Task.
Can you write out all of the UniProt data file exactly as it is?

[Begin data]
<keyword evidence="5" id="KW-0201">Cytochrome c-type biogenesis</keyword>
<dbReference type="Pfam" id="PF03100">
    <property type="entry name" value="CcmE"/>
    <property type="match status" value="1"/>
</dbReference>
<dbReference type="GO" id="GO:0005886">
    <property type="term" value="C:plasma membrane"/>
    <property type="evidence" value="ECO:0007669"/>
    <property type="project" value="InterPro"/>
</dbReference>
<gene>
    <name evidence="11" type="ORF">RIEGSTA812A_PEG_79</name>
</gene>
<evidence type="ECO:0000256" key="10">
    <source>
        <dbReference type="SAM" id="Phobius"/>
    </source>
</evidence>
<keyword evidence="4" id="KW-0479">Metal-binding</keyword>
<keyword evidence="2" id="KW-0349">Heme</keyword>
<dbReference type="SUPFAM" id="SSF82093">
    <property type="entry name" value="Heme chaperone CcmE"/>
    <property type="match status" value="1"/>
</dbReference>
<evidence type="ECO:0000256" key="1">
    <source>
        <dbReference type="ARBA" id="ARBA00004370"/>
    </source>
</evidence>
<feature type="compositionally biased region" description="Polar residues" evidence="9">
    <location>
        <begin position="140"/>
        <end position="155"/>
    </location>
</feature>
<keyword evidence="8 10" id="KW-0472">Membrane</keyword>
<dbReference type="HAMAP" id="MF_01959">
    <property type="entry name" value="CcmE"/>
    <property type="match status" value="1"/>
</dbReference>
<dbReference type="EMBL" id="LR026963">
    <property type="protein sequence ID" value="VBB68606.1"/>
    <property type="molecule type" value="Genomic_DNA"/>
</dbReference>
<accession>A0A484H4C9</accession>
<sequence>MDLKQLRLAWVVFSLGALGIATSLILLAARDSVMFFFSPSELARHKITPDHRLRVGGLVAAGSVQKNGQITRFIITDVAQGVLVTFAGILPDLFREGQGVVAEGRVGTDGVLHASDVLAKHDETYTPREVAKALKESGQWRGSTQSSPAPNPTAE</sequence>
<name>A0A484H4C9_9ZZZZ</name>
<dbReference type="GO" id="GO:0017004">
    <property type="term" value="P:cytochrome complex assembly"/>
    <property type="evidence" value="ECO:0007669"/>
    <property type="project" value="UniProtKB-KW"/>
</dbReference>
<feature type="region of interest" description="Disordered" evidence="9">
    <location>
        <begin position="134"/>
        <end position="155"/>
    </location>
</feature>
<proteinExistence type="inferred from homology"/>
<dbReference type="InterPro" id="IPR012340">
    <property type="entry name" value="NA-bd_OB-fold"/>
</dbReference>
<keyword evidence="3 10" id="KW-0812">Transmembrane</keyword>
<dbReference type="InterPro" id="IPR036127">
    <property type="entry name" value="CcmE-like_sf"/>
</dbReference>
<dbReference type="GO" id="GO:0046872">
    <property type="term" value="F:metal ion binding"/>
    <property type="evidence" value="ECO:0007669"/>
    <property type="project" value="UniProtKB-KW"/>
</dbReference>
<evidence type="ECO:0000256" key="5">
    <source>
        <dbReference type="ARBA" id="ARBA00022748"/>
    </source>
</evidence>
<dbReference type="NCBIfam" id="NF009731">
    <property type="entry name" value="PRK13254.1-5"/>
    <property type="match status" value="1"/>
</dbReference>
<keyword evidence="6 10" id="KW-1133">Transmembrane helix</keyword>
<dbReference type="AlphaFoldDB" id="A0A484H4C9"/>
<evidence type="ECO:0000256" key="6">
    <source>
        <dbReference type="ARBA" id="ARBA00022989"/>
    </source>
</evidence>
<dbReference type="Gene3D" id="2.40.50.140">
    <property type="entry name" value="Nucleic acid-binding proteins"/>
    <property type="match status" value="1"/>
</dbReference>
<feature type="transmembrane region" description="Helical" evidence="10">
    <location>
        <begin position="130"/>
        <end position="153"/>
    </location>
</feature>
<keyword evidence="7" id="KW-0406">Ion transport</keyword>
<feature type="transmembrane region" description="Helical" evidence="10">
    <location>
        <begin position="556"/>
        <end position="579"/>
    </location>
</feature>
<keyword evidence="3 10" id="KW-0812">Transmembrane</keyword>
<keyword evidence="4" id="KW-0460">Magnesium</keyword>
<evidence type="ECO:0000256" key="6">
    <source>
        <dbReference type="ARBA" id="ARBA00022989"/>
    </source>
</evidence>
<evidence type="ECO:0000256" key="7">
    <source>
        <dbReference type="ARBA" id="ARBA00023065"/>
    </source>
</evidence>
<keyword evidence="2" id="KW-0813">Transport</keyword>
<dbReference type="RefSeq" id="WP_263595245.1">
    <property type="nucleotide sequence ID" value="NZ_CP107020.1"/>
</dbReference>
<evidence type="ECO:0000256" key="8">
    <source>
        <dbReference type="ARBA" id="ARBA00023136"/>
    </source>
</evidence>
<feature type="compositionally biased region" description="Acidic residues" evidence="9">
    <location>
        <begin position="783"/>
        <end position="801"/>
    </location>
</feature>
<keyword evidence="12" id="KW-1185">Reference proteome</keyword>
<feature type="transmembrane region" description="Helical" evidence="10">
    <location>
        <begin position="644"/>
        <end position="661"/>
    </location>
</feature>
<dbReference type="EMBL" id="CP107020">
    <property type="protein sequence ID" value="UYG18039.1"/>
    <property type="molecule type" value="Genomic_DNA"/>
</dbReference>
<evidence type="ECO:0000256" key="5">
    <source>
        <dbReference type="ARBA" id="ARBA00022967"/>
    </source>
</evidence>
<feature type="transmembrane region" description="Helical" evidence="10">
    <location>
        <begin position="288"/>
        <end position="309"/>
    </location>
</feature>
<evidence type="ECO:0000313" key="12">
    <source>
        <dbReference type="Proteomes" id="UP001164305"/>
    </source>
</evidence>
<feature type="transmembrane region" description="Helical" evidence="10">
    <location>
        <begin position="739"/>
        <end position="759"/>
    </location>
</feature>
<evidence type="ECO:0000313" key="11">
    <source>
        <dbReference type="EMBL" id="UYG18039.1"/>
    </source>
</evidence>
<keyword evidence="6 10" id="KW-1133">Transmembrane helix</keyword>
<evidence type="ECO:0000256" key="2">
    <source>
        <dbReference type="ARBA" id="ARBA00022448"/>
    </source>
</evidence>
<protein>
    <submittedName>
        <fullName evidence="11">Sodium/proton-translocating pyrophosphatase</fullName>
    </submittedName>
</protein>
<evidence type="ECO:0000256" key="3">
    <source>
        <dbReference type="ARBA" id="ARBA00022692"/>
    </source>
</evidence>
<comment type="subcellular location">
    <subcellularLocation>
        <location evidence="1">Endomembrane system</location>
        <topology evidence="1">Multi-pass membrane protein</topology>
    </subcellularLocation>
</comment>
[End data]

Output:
<keyword evidence="5" id="KW-0201">Cytochrome c-type biogenesis</keyword>
<dbReference type="Pfam" id="PF03100">
    <property type="entry name" value="CcmE"/>
    <property type="match status" value="1"/>
</dbReference>
<dbReference type="GO" id="GO:0005886">
    <property type="term" value="C:plasma membrane"/>
    <property type="evidence" value="ECO:0007669"/>
    <property type="project" value="InterPro"/>
</dbReference>
<gene>
    <name evidence="11" type="ORF">RIEGSTA812A_PEG_79</name>
</gene>
<evidence type="ECO:0000256" key="10">
    <source>
        <dbReference type="SAM" id="Phobius"/>
    </source>
</evidence>
<keyword evidence="4" id="KW-0479">Metal-binding</keyword>
<keyword evidence="2" id="KW-0349">Heme</keyword>
<dbReference type="SUPFAM" id="SSF82093">
    <property type="entry name" value="Heme chaperone CcmE"/>
    <property type="match status" value="1"/>
</dbReference>
<evidence type="ECO:0000256" key="1">
    <source>
        <dbReference type="ARBA" id="ARBA00004370"/>
    </source>
</evidence>
<feature type="compositionally biased region" description="Polar residues" evidence="9">
    <location>
        <begin position="140"/>
        <end position="155"/>
    </location>
</feature>
<keyword evidence="8 10" id="KW-0472">Membrane</keyword>
<dbReference type="HAMAP" id="MF_01959">
    <property type="entry name" value="CcmE"/>
    <property type="match status" value="1"/>
</dbReference>
<dbReference type="EMBL" id="LR026963">
    <property type="protein sequence ID" value="VBB68606.1"/>
    <property type="molecule type" value="Genomic_DNA"/>
</dbReference>
<accession>A0A484H4C9</accession>
<sequence>MDLKQLRLAWVVFSLGALGIATSLILLAARDSVMFFFSPSELARHKITPDHRLRVGGLVAAGSVQKNGQITRFIITDVAQGVLVTFAGILPDLFREGQGVVAEGRVGTDGVLHASDVLAKHDETYTPREVAKALKESGQWRGSTQSSPAPNPTAE</sequence>
<name>A0A484H4C9_9ZZZZ</name>
<dbReference type="GO" id="GO:0017004">
    <property type="term" value="P:cytochrome complex assembly"/>
    <property type="evidence" value="ECO:0007669"/>
    <property type="project" value="UniProtKB-KW"/>
</dbReference>
<feature type="region of interest" description="Disordered" evidence="9">
    <location>
        <begin position="134"/>
        <end position="155"/>
    </location>
</feature>
<proteinExistence type="inferred from homology"/>
<dbReference type="InterPro" id="IPR012340">
    <property type="entry name" value="NA-bd_OB-fold"/>
</dbReference>
<keyword evidence="3 10" id="KW-0812">Transmembrane</keyword>
<dbReference type="InterPro" id="IPR036127">
    <property type="entry name" value="CcmE-like_sf"/>
</dbReference>
<dbReference type="GO" id="GO:0046872">
    <property type="term" value="F:metal ion binding"/>
    <property type="evidence" value="ECO:0007669"/>
    <property type="project" value="UniProtKB-KW"/>
</dbReference>
<evidence type="ECO:0000256" key="5">
    <source>
        <dbReference type="ARBA" id="ARBA00022748"/>
    </source>
</evidence>
<dbReference type="NCBIfam" id="NF009731">
    <property type="entry name" value="PRK13254.1-5"/>
    <property type="match status" value="1"/>
</dbReference>
<keyword evidence="6 10" id="KW-1133">Transmembrane helix</keyword>
<dbReference type="AlphaFoldDB" id="A0A484H4C9"/>
<evidence type="ECO:0000256" key="6">
    <source>
        <dbReference type="ARBA" id="ARBA00022989"/>
    </source>
</evidence>
<dbReference type="Gene3D" id="2.40.50.140">
    <property type="entry name" value="Nucleic acid-binding proteins"/>
    <property type="match status" value="1"/>
</dbReference>
<feature type="transmembrane region" description="Helical" evidence="10">
    <location>
        <begin position="130"/>
        <end position="153"/>
    </location>
</feature>
<keyword evidence="7" id="KW-0406">Ion transport</keyword>
<feature type="transmembrane region" description="Helical" evidence="10">
    <location>
        <begin position="556"/>
        <end position="579"/>
    </location>
</feature>
<keyword evidence="3 10" id="KW-0812">Transmembrane</keyword>
<keyword evidence="4" id="KW-0460">Magnesium</keyword>
<evidence type="ECO:0000256" key="6">
    <source>
        <dbReference type="ARBA" id="ARBA00022989"/>
    </source>
</evidence>
<evidence type="ECO:0000256" key="7">
    <source>
        <dbReference type="ARBA" id="ARBA00023065"/>
    </source>
</evidence>
<keyword evidence="2" id="KW-0813">Transport</keyword>
<dbReference type="RefSeq" id="WP_263595245.1">
    <property type="nucleotide sequence ID" value="NZ_CP107020.1"/>
</dbReference>
<evidence type="ECO:0000256" key="8">
    <source>
        <dbReference type="ARBA" id="ARBA00023136"/>
    </source>
</evidence>
<feature type="compositionally biased region" description="Acidic residues" evidence="9">
    <location>
        <begin position="783"/>
        <end position="801"/>
    </location>
</feature>
<keyword evidence="12" id="KW-1185">Reference proteome</keyword>
<feature type="transmembrane region" description="Helical" evidence="10">
    <location>
        <begin position="644"/>
        <end position="661"/>
    </location>
</feature>
<dbReference type="EMBL" id="CP107020">
    <property type="protein sequence ID" value="UYG18039.1"/>
    <property type="molecule type" value="Genomic_DNA"/>
</dbReference>
<evidence type="ECO:0000256" key="5">
    <source>
        <dbReference type="ARBA" id="ARBA00022967"/>
    </source>
</evidence>
<feature type="transmembrane region" description="Helical" evidence="10">
    <location>
        <begin position="288"/>
        <end position="309"/>
    </location>
</feature>
<evidence type="ECO:0000313" key="12">
    <source>
        <dbReference type="Proteomes" id="UP001164305"/>
    </source>
</evidence>
<feature type="transmembrane region" description="Helical" evidence="10">
    <location>
        <begin position="739"/>
        <end position="759"/>
    </location>
</feature>
<evidence type="ECO:0000313" key="11">
    <source>
        <dbReference type="EMBL" id="UYG18039.1"/>
    </source>
</evidence>
<keyword evidence="6 10" id="KW-1133">Transmembrane helix</keyword>
<evidence type="ECO:0000256" key="2">
    <source>
        <dbReference type="ARBA" id="ARBA00022448"/>
    </source>
</evidence>
<protein>
    <submittedName>
        <fullName evidence="11">Sodium/proton-translocating pyrophosphatase</fullName>
    </submittedName>
</protein>
<evidence type="ECO:0000256" key="3">
    <source>
        <dbReference type="ARBA" id="ARBA00022692"/>
    </source>
</evidence>
<comment type="subcellular location">
    <subcellularLocation>
        <location evidence="1">Endomembrane system</location>
        <topology evidence="1">Multi-pass membrane protein</topology>
    </subcellularLocation>
</comment>